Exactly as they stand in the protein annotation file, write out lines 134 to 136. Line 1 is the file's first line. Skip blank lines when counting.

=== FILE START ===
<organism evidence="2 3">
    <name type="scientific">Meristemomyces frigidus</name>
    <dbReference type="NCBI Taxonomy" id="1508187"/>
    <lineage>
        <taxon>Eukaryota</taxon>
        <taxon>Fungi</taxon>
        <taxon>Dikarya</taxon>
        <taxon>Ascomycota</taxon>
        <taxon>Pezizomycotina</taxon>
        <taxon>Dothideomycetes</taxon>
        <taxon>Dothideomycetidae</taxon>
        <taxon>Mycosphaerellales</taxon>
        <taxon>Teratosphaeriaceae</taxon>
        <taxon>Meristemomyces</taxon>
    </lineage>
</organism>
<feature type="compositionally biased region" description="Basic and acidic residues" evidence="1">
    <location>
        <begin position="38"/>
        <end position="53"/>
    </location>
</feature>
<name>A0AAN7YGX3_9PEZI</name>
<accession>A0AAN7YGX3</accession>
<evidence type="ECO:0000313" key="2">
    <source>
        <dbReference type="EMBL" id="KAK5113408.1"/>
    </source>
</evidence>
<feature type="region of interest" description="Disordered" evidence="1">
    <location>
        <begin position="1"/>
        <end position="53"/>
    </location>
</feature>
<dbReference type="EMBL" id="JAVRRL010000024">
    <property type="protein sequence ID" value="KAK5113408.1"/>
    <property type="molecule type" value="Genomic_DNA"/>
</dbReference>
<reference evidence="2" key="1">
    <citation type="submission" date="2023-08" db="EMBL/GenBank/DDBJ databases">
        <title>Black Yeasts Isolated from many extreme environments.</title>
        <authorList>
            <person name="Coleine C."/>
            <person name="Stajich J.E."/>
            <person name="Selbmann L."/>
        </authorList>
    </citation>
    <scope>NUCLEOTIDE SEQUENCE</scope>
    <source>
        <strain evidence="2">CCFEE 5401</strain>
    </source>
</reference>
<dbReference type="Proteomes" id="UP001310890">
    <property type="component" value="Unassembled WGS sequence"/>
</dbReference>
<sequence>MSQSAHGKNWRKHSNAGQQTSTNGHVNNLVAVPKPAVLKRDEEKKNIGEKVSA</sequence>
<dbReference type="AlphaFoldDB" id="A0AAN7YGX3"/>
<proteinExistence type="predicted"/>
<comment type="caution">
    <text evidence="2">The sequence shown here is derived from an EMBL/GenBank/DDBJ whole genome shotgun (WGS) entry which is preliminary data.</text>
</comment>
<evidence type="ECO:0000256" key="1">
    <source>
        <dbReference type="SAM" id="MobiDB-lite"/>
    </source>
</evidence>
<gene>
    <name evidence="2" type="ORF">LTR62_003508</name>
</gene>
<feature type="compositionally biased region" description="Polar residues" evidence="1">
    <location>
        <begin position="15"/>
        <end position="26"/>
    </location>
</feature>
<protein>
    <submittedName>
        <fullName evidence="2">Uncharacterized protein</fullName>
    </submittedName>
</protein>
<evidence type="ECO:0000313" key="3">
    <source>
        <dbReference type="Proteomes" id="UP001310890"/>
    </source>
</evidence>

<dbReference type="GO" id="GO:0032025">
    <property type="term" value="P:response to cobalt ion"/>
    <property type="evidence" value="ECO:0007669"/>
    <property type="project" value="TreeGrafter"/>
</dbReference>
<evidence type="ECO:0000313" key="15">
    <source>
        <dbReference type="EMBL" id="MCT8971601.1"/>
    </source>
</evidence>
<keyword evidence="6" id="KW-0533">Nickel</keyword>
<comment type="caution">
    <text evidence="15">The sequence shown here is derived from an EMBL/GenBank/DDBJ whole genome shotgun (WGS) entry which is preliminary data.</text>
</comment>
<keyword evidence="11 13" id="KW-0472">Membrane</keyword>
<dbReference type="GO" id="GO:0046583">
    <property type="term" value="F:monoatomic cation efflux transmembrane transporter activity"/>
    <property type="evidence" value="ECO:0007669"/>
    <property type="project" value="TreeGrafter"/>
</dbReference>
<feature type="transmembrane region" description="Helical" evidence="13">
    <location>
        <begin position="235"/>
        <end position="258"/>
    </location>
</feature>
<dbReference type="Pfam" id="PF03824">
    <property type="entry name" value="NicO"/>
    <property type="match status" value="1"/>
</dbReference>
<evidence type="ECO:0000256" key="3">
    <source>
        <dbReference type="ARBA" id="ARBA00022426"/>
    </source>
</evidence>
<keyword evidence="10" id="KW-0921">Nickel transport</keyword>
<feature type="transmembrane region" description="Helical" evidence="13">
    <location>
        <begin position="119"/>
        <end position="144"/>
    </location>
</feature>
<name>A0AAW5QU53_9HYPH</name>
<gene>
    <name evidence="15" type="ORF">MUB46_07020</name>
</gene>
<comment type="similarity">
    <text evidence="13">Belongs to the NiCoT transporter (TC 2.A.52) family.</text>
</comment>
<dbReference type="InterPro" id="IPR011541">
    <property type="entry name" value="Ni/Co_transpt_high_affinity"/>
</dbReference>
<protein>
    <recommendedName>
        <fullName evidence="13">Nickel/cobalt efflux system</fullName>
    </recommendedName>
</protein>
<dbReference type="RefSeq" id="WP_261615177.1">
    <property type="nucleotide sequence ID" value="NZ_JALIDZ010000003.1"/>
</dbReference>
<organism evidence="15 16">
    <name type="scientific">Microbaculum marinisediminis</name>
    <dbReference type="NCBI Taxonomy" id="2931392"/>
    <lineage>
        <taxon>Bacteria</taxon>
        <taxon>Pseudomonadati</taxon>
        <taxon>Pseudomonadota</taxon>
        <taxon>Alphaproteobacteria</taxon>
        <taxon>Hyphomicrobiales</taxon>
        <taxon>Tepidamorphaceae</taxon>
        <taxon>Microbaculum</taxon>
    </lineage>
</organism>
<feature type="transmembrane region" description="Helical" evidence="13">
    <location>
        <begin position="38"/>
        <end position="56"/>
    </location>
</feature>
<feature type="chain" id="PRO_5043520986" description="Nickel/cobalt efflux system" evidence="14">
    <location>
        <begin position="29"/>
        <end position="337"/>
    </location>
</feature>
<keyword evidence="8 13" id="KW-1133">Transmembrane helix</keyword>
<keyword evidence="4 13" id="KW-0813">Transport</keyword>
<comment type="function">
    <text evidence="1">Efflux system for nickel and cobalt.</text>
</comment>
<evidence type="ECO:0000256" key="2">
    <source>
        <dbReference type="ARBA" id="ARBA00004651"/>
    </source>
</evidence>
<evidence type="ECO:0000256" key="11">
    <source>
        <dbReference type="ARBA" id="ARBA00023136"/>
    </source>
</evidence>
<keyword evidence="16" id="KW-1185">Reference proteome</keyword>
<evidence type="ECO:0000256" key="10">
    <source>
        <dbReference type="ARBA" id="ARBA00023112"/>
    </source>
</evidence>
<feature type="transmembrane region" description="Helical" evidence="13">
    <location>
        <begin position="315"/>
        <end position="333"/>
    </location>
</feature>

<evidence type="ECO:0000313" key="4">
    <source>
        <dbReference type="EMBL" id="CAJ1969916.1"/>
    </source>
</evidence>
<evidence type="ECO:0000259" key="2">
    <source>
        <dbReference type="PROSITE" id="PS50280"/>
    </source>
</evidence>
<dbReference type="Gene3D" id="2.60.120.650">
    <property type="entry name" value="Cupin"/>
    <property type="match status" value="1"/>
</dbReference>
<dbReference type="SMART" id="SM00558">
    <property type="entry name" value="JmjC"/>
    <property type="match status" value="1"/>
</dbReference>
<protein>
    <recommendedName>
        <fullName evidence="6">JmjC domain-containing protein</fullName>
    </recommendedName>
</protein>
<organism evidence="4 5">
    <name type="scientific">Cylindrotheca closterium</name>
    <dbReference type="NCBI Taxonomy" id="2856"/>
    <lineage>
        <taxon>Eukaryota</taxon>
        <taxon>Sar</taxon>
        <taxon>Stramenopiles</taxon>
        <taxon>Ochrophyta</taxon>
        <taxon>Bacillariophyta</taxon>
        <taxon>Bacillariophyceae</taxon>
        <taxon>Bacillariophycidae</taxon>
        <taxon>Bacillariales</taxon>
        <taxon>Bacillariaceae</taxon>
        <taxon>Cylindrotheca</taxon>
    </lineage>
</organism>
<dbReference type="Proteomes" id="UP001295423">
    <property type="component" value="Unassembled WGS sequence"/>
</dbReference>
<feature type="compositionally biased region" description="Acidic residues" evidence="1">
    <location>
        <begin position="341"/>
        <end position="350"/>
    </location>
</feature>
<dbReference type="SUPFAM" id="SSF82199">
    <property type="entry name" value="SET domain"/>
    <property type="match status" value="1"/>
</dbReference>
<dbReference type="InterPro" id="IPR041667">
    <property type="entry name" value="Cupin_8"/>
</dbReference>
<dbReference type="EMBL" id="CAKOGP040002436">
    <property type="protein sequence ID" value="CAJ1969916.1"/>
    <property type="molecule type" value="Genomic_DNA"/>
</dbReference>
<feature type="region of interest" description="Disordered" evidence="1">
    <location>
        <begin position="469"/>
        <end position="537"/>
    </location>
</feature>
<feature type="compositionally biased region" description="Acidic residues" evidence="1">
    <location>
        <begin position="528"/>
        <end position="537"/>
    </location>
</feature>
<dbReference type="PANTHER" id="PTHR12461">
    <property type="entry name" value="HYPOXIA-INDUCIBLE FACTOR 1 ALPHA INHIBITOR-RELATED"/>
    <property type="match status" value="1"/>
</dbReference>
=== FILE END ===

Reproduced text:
    <text evidence="13">Belongs to the NiCoT transporter (TC 2.A.52) family.</text>
</comment>
<dbReference type="InterPro" id="IPR011541">